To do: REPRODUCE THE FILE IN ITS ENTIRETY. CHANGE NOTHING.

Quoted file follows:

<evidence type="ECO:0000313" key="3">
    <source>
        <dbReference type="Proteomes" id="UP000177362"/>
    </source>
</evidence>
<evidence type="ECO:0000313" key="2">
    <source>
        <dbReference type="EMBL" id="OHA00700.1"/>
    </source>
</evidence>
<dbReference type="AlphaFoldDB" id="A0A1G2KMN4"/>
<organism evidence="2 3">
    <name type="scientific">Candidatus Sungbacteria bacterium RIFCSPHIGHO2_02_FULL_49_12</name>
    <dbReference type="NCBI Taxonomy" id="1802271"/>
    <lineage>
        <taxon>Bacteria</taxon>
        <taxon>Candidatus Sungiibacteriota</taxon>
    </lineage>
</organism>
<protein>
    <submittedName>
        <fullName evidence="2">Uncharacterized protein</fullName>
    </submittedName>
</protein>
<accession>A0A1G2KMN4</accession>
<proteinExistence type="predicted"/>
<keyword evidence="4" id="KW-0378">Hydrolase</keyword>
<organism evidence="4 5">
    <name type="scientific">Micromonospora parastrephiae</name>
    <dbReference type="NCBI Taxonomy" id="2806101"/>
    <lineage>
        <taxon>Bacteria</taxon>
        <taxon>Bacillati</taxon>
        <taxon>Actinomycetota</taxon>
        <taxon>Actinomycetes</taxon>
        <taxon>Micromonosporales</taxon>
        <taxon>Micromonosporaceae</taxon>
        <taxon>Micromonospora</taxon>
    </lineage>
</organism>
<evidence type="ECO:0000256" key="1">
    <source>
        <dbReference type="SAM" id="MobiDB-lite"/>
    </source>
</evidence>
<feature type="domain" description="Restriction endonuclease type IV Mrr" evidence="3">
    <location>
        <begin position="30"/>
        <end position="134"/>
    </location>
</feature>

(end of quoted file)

<evidence type="ECO:0000313" key="3">
    <source>
        <dbReference type="Proteomes" id="UP000177362"/>
    </source>
</evidence>
<evidence type="ECO:0000313" key="2">
    <source>
        <dbReference type="EMBL" id="OHA00700.1"/>
    </source>
</evidence>
<dbReference type="AlphaFoldDB" id="A0A1G2KMN4"/>
<organism evidence="2 3">
    <name type="scientific">Candidatus Sungbacteria bacterium RIFCSPHIGHO2_02_FULL_49_12</name>
    <dbReference type="NCBI Taxonomy" id="1802271"/>
    <lineage>
        <taxon>Bacteria</taxon>
        <taxon>Candidatus Sungiibacteriota</taxon>
    </lineage>
</organism>
<protein>
    <submittedName>
        <fullName evidence="2">Uncharacterized protein</fullName>
    </submittedName>
</protein>
<accession>A0A1G2KMN4</accession>
<proteinExistence type="predicted"/>
<keyword evidence="4" id="KW-0378">Hydrolase</keyword>
<organism evidence="4 5">
    <name type="scientific">Micromonospora parastrephiae</name>
    <dbReference type="NCBI Taxonomy" id="2806101"/>
    <lineage>
        <taxon>Bacteria</taxon>
        <taxon>Bacillati</taxon>
        <taxon>Actinomycetota</taxon>
        <taxon>Actinomycetes</taxon>
        <taxon>Micromonosporales</taxon>
        <taxon>Micromonosporaceae</taxon>
        <taxon>Micromonospora</taxon>
    </lineage>
</organism>
<evidence type="ECO:0000256" key="1">
    <source>
        <dbReference type="SAM" id="MobiDB-lite"/>
    </source>
</evidence>
<feature type="domain" description="Restriction endonuclease type IV Mrr" evidence="3">
    <location>
        <begin position="30"/>
        <end position="134"/>
    </location>
</feature>